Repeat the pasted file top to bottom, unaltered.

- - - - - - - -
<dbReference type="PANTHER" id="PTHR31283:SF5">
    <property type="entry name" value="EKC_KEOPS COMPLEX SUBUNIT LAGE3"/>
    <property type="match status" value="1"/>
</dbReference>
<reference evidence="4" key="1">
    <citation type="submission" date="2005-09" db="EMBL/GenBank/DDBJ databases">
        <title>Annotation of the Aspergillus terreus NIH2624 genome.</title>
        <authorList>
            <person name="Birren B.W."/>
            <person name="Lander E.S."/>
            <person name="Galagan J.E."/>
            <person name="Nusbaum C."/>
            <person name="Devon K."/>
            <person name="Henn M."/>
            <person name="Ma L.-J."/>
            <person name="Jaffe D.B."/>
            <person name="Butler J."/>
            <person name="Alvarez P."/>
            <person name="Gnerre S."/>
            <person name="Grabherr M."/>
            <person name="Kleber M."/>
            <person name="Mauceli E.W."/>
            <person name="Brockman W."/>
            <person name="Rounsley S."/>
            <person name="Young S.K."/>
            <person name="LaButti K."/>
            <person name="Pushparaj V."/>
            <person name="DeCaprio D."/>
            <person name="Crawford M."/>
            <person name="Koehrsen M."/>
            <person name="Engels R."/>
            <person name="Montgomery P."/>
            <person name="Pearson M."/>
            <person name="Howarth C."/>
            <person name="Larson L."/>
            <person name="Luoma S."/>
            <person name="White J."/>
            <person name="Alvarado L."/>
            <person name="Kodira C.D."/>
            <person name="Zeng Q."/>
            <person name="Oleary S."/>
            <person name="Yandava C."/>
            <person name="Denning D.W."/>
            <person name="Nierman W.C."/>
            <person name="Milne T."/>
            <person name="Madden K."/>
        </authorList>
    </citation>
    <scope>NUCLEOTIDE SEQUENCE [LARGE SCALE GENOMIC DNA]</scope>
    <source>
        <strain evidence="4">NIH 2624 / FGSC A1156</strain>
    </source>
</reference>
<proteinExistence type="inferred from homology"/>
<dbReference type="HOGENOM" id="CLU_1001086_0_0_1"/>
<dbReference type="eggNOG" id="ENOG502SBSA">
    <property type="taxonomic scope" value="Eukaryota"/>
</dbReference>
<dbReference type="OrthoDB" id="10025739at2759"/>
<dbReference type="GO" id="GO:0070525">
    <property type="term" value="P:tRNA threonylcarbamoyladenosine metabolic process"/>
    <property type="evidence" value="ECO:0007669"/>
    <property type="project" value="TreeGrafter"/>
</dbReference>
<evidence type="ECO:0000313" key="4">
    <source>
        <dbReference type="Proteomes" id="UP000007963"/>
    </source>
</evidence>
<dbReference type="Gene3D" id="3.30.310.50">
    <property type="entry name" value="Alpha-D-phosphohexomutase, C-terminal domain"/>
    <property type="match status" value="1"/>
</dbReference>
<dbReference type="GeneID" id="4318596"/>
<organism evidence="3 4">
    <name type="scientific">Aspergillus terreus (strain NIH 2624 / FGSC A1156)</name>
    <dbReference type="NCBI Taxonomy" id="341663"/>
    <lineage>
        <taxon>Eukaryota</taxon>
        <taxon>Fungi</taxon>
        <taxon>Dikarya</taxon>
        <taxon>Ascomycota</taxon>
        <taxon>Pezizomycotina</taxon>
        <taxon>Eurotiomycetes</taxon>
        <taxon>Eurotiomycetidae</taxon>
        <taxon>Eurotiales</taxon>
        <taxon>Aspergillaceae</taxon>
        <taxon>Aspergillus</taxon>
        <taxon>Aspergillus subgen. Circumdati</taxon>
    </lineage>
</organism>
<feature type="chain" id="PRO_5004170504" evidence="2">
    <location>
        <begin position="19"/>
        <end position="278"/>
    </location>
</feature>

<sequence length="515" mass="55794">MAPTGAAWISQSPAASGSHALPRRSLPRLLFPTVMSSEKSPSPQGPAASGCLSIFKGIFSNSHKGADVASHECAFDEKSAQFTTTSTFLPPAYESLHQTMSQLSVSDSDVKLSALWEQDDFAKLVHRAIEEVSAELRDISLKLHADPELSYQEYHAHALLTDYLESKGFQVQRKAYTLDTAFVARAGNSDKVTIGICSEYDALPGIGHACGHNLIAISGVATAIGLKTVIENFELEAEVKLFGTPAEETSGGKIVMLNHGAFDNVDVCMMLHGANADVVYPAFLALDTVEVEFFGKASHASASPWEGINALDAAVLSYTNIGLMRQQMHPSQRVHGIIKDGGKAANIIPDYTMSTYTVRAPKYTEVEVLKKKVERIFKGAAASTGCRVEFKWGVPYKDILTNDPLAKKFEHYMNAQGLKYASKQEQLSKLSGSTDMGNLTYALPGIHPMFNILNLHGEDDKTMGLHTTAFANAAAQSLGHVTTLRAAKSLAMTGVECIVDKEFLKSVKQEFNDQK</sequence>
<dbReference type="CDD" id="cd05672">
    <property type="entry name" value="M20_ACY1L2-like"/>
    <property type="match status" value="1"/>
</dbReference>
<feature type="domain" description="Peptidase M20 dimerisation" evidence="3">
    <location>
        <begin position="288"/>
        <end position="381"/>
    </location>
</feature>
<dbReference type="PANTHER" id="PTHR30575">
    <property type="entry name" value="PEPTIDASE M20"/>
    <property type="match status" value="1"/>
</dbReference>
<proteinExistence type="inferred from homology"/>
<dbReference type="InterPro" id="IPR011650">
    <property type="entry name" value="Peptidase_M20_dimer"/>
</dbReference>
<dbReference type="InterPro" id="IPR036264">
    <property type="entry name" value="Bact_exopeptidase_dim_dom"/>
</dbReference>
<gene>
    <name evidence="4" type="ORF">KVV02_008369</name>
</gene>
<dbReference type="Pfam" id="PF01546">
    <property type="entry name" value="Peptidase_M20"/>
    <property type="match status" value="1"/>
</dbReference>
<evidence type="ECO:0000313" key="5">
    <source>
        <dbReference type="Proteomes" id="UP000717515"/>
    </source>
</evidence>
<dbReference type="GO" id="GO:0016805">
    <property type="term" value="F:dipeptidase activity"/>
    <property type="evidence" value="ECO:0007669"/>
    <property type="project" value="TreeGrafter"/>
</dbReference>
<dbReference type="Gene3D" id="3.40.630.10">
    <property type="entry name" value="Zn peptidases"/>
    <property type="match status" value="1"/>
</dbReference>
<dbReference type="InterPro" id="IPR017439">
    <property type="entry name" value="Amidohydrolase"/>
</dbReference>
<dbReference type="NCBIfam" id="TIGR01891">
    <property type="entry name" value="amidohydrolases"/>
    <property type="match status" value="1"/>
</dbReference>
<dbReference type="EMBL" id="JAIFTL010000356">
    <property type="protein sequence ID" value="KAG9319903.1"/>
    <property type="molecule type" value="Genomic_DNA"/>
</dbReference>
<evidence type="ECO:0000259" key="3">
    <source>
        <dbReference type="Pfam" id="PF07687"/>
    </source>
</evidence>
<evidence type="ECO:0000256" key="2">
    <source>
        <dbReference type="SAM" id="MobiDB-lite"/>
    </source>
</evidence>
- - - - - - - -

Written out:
<dbReference type="PANTHER" id="PTHR31283:SF5">
    <property type="entry name" value="EKC_KEOPS COMPLEX SUBUNIT LAGE3"/>
    <property type="match status" value="1"/>
</dbReference>
<reference evidence="4" key="1">
    <citation type="submission" date="2005-09" db="EMBL/GenBank/DDBJ databases">
        <title>Annotation of the Aspergillus terreus NIH2624 genome.</title>
        <authorList>
            <person name="Birren B.W."/>
            <person name="Lander E.S."/>
            <person name="Galagan J.E."/>
            <person name="Nusbaum C."/>
            <person name="Devon K."/>
            <person name="Henn M."/>
            <person name="Ma L.-J."/>
            <person name="Jaffe D.B."/>
            <person name="Butler J."/>
            <person name="Alvarez P."/>
            <person name="Gnerre S."/>
            <person name="Grabherr M."/>
            <person name="Kleber M."/>
            <person name="Mauceli E.W."/>
            <person name="Brockman W."/>
            <person name="Rounsley S."/>
            <person name="Young S.K."/>
            <person name="LaButti K."/>
            <person name="Pushparaj V."/>
            <person name="DeCaprio D."/>
            <person name="Crawford M."/>
            <person name="Koehrsen M."/>
            <person name="Engels R."/>
            <person name="Montgomery P."/>
            <person name="Pearson M."/>
            <person name="Howarth C."/>
            <person name="Larson L."/>
            <person name="Luoma S."/>
            <person name="White J."/>
            <person name="Alvarado L."/>
            <person name="Kodira C.D."/>
            <person name="Zeng Q."/>
            <person name="Oleary S."/>
            <person name="Yandava C."/>
            <person name="Denning D.W."/>
            <person name="Nierman W.C."/>
            <person name="Milne T."/>
            <person name="Madden K."/>
        </authorList>
    </citation>
    <scope>NUCLEOTIDE SEQUENCE [LARGE SCALE GENOMIC DNA]</scope>
    <source>
        <strain evidence="4">NIH 2624 / FGSC A1156</strain>
    </source>
</reference>
<proteinExistence type="inferred from homology"/>
<dbReference type="HOGENOM" id="CLU_1001086_0_0_1"/>
<dbReference type="eggNOG" id="ENOG502SBSA">
    <property type="taxonomic scope" value="Eukaryota"/>
</dbReference>
<dbReference type="OrthoDB" id="10025739at2759"/>
<dbReference type="GO" id="GO:0070525">
    <property type="term" value="P:tRNA threonylcarbamoyladenosine metabolic process"/>
    <property type="evidence" value="ECO:0007669"/>
    <property type="project" value="TreeGrafter"/>
</dbReference>
<evidence type="ECO:0000313" key="4">
    <source>
        <dbReference type="Proteomes" id="UP000007963"/>
    </source>
</evidence>
<dbReference type="Gene3D" id="3.30.310.50">
    <property type="entry name" value="Alpha-D-phosphohexomutase, C-terminal domain"/>
    <property type="match status" value="1"/>
</dbReference>
<dbReference type="GeneID" id="4318596"/>
<organism evidence="3 4">
    <name type="scientific">Aspergillus terreus (strain NIH 2624 / FGSC A1156)</name>
    <dbReference type="NCBI Taxonomy" id="341663"/>
    <lineage>
        <taxon>Eukaryota</taxon>
        <taxon>Fungi</taxon>
        <taxon>Dikarya</taxon>
        <taxon>Ascomycota</taxon>
        <taxon>Pezizomycotina</taxon>
        <taxon>Eurotiomycetes</taxon>
        <taxon>Eurotiomycetidae</taxon>
        <taxon>Eurotiales</taxon>
        <taxon>Aspergillaceae</taxon>
        <taxon>Aspergillus</taxon>
        <taxon>Aspergillus subgen. Circumdati</taxon>
    </lineage>
</organism>
<feature type="chain" id="PRO_5004170504" evidence="2">
    <location>
        <begin position="19"/>
        <end position="278"/>
    </location>
</feature>

<sequence length="515" mass="55794">MAPTGAAWISQSPAASGSHALPRRSLPRLLFPTVMSSEKSPSPQGPAASGCLSIFKGIFSNSHKGADVASHECAFDEKSAQFTTTSTFLPPAYESLHQTMSQLSVSDSDVKLSALWEQDDFAKLVHRAIEEVSAELRDISLKLHADPELSYQEYHAHALLTDYLESKGFQVQRKAYTLDTAFVARAGNSDKVTIGICSEYDALPGIGHACGHNLIAISGVATAIGLKTVIENFELEAEVKLFGTPAEETSGGKIVMLNHGAFDNVDVCMMLHGANADVVYPAFLALDTVEVEFFGKASHASASPWEGINALDAAVLSYTNIGLMRQQMHPSQRVHGIIKDGGKAANIIPDYTMSTYTVRAPKYTEVEVLKKKVERIFKGAAASTGCRVEFKWGVPYKDILTNDPLAKKFEHYMNAQGLKYASKQEQLSKLSGSTDMGNLTYALPGIHPMFNILNLHGEDDKTMGLHTTAFANAAAQSLGHVTTLRAAKSLAMTGVECIVDKEFLKSVKQEFNDQK</sequence>
<dbReference type="CDD" id="cd05672">
    <property type="entry name" value="M20_ACY1L2-like"/>
    <property type="match status" value="1"/>
</dbReference>
<feature type="domain" description="Peptidase M20 dimerisation" evidence="3">
    <location>
        <begin position="288"/>
        <end position="381"/>
    </location>
</feature>
<dbReference type="PANTHER" id="PTHR30575">
    <property type="entry name" value="PEPTIDASE M20"/>
    <property type="match status" value="1"/>
</dbReference>
<proteinExistence type="inferred from homology"/>
<dbReference type="InterPro" id="IPR011650">
    <property type="entry name" value="Peptidase_M20_dimer"/>
</dbReference>
<dbReference type="InterPro" id="IPR036264">
    <property type="entry name" value="Bact_exopeptidase_dim_dom"/>
</dbReference>
<gene>
    <name evidence="4" type="ORF">KVV02_008369</name>
</gene>
<dbReference type="Pfam" id="PF01546">
    <property type="entry name" value="Peptidase_M20"/>
    <property type="match status" value="1"/>
</dbReference>
<evidence type="ECO:0000313" key="5">
    <source>
        <dbReference type="Proteomes" id="UP000717515"/>
    </source>
</evidence>
<dbReference type="GO" id="GO:0016805">
    <property type="term" value="F:dipeptidase activity"/>
    <property type="evidence" value="ECO:0007669"/>
    <property type="project" value="TreeGrafter"/>
</dbReference>
<dbReference type="Gene3D" id="3.40.630.10">
    <property type="entry name" value="Zn peptidases"/>
    <property type="match status" value="1"/>
</dbReference>
<dbReference type="InterPro" id="IPR017439">
    <property type="entry name" value="Amidohydrolase"/>
</dbReference>
<dbReference type="NCBIfam" id="TIGR01891">
    <property type="entry name" value="amidohydrolases"/>
    <property type="match status" value="1"/>
</dbReference>
<dbReference type="EMBL" id="JAIFTL010000356">
    <property type="protein sequence ID" value="KAG9319903.1"/>
    <property type="molecule type" value="Genomic_DNA"/>
</dbReference>
<evidence type="ECO:0000259" key="3">
    <source>
        <dbReference type="Pfam" id="PF07687"/>
    </source>
</evidence>
<evidence type="ECO:0000256" key="2">
    <source>
        <dbReference type="SAM" id="MobiDB-lite"/>
    </source>
</evidence>